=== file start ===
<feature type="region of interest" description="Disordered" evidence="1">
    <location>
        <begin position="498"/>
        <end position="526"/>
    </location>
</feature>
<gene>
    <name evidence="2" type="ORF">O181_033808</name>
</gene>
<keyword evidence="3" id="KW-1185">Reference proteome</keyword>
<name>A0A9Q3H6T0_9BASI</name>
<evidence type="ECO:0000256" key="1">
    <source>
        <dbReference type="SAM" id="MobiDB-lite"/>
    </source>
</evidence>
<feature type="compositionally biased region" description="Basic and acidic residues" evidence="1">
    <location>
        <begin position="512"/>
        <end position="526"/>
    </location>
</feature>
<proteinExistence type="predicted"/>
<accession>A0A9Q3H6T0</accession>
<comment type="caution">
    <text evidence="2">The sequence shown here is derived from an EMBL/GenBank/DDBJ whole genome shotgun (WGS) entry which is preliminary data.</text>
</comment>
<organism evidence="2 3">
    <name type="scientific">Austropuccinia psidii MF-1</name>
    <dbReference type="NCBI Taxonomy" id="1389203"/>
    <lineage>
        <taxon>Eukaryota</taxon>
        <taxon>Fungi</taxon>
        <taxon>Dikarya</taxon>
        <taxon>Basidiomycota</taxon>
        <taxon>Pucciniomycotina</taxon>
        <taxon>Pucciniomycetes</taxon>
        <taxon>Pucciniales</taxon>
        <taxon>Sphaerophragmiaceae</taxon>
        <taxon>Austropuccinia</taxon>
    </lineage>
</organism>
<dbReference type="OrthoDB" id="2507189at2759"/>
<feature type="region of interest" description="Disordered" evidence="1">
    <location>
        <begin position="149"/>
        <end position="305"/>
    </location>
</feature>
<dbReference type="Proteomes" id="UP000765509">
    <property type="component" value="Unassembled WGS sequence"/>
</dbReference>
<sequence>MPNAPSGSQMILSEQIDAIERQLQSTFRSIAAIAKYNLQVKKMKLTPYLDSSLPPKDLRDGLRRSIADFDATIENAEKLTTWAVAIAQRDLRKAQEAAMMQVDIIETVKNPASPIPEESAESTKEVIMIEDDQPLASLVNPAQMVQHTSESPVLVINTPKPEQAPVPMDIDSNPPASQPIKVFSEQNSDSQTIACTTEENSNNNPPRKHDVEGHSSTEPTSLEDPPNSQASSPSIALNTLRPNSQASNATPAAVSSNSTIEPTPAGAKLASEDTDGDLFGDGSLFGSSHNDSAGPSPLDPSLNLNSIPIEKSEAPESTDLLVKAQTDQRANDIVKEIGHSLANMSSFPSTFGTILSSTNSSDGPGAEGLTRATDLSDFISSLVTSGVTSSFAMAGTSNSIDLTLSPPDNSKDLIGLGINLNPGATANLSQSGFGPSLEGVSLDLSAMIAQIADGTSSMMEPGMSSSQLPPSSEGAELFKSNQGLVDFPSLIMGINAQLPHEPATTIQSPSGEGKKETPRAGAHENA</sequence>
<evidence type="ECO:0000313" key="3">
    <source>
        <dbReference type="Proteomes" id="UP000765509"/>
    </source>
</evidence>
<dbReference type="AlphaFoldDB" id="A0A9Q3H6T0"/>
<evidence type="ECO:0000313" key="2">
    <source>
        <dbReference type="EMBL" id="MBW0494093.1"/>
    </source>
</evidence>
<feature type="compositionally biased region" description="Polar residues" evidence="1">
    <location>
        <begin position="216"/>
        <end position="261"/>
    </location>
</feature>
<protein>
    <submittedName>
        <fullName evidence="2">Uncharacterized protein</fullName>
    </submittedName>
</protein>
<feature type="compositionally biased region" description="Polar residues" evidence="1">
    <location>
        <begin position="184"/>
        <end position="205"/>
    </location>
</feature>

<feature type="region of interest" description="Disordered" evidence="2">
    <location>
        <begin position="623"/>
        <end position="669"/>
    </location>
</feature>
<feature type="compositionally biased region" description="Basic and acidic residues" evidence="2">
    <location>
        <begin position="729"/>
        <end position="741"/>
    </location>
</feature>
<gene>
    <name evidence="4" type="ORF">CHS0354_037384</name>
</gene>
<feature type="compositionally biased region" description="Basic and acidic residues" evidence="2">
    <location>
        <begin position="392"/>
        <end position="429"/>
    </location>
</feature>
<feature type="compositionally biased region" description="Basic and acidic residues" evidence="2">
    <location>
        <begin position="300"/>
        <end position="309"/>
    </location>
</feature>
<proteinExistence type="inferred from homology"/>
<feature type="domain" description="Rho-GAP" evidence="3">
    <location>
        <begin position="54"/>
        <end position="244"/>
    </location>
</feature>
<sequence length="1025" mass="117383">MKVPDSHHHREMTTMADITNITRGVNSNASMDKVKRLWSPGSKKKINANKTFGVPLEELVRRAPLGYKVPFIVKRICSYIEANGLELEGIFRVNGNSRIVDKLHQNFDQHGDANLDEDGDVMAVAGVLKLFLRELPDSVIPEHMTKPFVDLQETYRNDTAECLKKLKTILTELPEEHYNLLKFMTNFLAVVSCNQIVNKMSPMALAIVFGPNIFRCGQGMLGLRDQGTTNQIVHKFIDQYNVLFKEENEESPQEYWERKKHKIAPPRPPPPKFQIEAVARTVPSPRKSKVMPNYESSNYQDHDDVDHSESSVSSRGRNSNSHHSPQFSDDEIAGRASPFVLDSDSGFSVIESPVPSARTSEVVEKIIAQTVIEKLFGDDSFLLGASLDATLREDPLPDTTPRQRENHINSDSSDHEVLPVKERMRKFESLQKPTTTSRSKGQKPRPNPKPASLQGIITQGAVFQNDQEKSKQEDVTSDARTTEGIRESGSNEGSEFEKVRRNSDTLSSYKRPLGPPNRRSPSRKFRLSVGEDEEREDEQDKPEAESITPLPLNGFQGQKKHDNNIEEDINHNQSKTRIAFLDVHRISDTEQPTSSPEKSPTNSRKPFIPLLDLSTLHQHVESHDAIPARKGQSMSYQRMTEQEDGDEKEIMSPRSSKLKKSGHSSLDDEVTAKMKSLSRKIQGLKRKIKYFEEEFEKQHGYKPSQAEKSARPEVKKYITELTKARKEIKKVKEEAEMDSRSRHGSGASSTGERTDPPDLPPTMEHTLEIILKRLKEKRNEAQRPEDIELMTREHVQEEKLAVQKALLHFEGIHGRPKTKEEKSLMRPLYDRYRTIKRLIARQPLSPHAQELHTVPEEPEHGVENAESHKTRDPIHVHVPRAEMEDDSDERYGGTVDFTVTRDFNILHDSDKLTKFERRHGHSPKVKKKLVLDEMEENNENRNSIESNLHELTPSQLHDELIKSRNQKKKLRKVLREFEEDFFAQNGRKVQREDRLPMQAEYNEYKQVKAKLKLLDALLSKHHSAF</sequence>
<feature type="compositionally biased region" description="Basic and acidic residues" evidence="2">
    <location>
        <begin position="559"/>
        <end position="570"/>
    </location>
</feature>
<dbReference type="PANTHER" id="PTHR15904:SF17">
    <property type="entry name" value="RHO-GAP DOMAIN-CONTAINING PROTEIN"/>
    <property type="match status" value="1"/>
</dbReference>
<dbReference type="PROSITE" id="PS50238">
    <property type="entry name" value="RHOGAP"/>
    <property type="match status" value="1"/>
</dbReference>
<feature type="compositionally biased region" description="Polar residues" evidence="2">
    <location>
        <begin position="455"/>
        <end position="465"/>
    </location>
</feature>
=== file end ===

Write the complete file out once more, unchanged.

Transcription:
<feature type="region of interest" description="Disordered" evidence="1">
    <location>
        <begin position="498"/>
        <end position="526"/>
    </location>
</feature>
<gene>
    <name evidence="2" type="ORF">O181_033808</name>
</gene>
<keyword evidence="3" id="KW-1185">Reference proteome</keyword>
<name>A0A9Q3H6T0_9BASI</name>
<evidence type="ECO:0000256" key="1">
    <source>
        <dbReference type="SAM" id="MobiDB-lite"/>
    </source>
</evidence>
<feature type="compositionally biased region" description="Basic and acidic residues" evidence="1">
    <location>
        <begin position="512"/>
        <end position="526"/>
    </location>
</feature>
<proteinExistence type="predicted"/>
<accession>A0A9Q3H6T0</accession>
<comment type="caution">
    <text evidence="2">The sequence shown here is derived from an EMBL/GenBank/DDBJ whole genome shotgun (WGS) entry which is preliminary data.</text>
</comment>
<organism evidence="2 3">
    <name type="scientific">Austropuccinia psidii MF-1</name>
    <dbReference type="NCBI Taxonomy" id="1389203"/>
    <lineage>
        <taxon>Eukaryota</taxon>
        <taxon>Fungi</taxon>
        <taxon>Dikarya</taxon>
        <taxon>Basidiomycota</taxon>
        <taxon>Pucciniomycotina</taxon>
        <taxon>Pucciniomycetes</taxon>
        <taxon>Pucciniales</taxon>
        <taxon>Sphaerophragmiaceae</taxon>
        <taxon>Austropuccinia</taxon>
    </lineage>
</organism>
<dbReference type="OrthoDB" id="2507189at2759"/>
<feature type="region of interest" description="Disordered" evidence="1">
    <location>
        <begin position="149"/>
        <end position="305"/>
    </location>
</feature>
<dbReference type="Proteomes" id="UP000765509">
    <property type="component" value="Unassembled WGS sequence"/>
</dbReference>
<sequence>MPNAPSGSQMILSEQIDAIERQLQSTFRSIAAIAKYNLQVKKMKLTPYLDSSLPPKDLRDGLRRSIADFDATIENAEKLTTWAVAIAQRDLRKAQEAAMMQVDIIETVKNPASPIPEESAESTKEVIMIEDDQPLASLVNPAQMVQHTSESPVLVINTPKPEQAPVPMDIDSNPPASQPIKVFSEQNSDSQTIACTTEENSNNNPPRKHDVEGHSSTEPTSLEDPPNSQASSPSIALNTLRPNSQASNATPAAVSSNSTIEPTPAGAKLASEDTDGDLFGDGSLFGSSHNDSAGPSPLDPSLNLNSIPIEKSEAPESTDLLVKAQTDQRANDIVKEIGHSLANMSSFPSTFGTILSSTNSSDGPGAEGLTRATDLSDFISSLVTSGVTSSFAMAGTSNSIDLTLSPPDNSKDLIGLGINLNPGATANLSQSGFGPSLEGVSLDLSAMIAQIADGTSSMMEPGMSSSQLPPSSEGAELFKSNQGLVDFPSLIMGINAQLPHEPATTIQSPSGEGKKETPRAGAHENA</sequence>
<evidence type="ECO:0000313" key="3">
    <source>
        <dbReference type="Proteomes" id="UP000765509"/>
    </source>
</evidence>
<dbReference type="AlphaFoldDB" id="A0A9Q3H6T0"/>
<evidence type="ECO:0000313" key="2">
    <source>
        <dbReference type="EMBL" id="MBW0494093.1"/>
    </source>
</evidence>
<feature type="compositionally biased region" description="Polar residues" evidence="1">
    <location>
        <begin position="216"/>
        <end position="261"/>
    </location>
</feature>
<protein>
    <submittedName>
        <fullName evidence="2">Uncharacterized protein</fullName>
    </submittedName>
</protein>
<feature type="compositionally biased region" description="Polar residues" evidence="1">
    <location>
        <begin position="184"/>
        <end position="205"/>
    </location>
</feature>

<feature type="region of interest" description="Disordered" evidence="2">
    <location>
        <begin position="623"/>
        <end position="669"/>
    </location>
</feature>
<feature type="compositionally biased region" description="Basic and acidic residues" evidence="2">
    <location>
        <begin position="729"/>
        <end position="741"/>
    </location>
</feature>
<gene>
    <name evidence="4" type="ORF">CHS0354_037384</name>
</gene>
<feature type="compositionally biased region" description="Basic and acidic residues" evidence="2">
    <location>
        <begin position="392"/>
        <end position="429"/>
    </location>
</feature>
<feature type="compositionally biased region" description="Basic and acidic residues" evidence="2">
    <location>
        <begin position="300"/>
        <end position="309"/>
    </location>
</feature>
<proteinExistence type="inferred from homology"/>
<feature type="domain" description="Rho-GAP" evidence="3">
    <location>
        <begin position="54"/>
        <end position="244"/>
    </location>
</feature>
<sequence length="1025" mass="117383">MKVPDSHHHREMTTMADITNITRGVNSNASMDKVKRLWSPGSKKKINANKTFGVPLEELVRRAPLGYKVPFIVKRICSYIEANGLELEGIFRVNGNSRIVDKLHQNFDQHGDANLDEDGDVMAVAGVLKLFLRELPDSVIPEHMTKPFVDLQETYRNDTAECLKKLKTILTELPEEHYNLLKFMTNFLAVVSCNQIVNKMSPMALAIVFGPNIFRCGQGMLGLRDQGTTNQIVHKFIDQYNVLFKEENEESPQEYWERKKHKIAPPRPPPPKFQIEAVARTVPSPRKSKVMPNYESSNYQDHDDVDHSESSVSSRGRNSNSHHSPQFSDDEIAGRASPFVLDSDSGFSVIESPVPSARTSEVVEKIIAQTVIEKLFGDDSFLLGASLDATLREDPLPDTTPRQRENHINSDSSDHEVLPVKERMRKFESLQKPTTTSRSKGQKPRPNPKPASLQGIITQGAVFQNDQEKSKQEDVTSDARTTEGIRESGSNEGSEFEKVRRNSDTLSSYKRPLGPPNRRSPSRKFRLSVGEDEEREDEQDKPEAESITPLPLNGFQGQKKHDNNIEEDINHNQSKTRIAFLDVHRISDTEQPTSSPEKSPTNSRKPFIPLLDLSTLHQHVESHDAIPARKGQSMSYQRMTEQEDGDEKEIMSPRSSKLKKSGHSSLDDEVTAKMKSLSRKIQGLKRKIKYFEEEFEKQHGYKPSQAEKSARPEVKKYITELTKARKEIKKVKEEAEMDSRSRHGSGASSTGERTDPPDLPPTMEHTLEIILKRLKEKRNEAQRPEDIELMTREHVQEEKLAVQKALLHFEGIHGRPKTKEEKSLMRPLYDRYRTIKRLIARQPLSPHAQELHTVPEEPEHGVENAESHKTRDPIHVHVPRAEMEDDSDERYGGTVDFTVTRDFNILHDSDKLTKFERRHGHSPKVKKKLVLDEMEENNENRNSIESNLHELTPSQLHDELIKSRNQKKKLRKVLREFEEDFFAQNGRKVQREDRLPMQAEYNEYKQVKAKLKLLDALLSKHHSAF</sequence>
<feature type="compositionally biased region" description="Basic and acidic residues" evidence="2">
    <location>
        <begin position="559"/>
        <end position="570"/>
    </location>
</feature>
<dbReference type="PANTHER" id="PTHR15904:SF17">
    <property type="entry name" value="RHO-GAP DOMAIN-CONTAINING PROTEIN"/>
    <property type="match status" value="1"/>
</dbReference>
<dbReference type="PROSITE" id="PS50238">
    <property type="entry name" value="RHOGAP"/>
    <property type="match status" value="1"/>
</dbReference>
<feature type="compositionally biased region" description="Polar residues" evidence="2">
    <location>
        <begin position="455"/>
        <end position="465"/>
    </location>
</feature>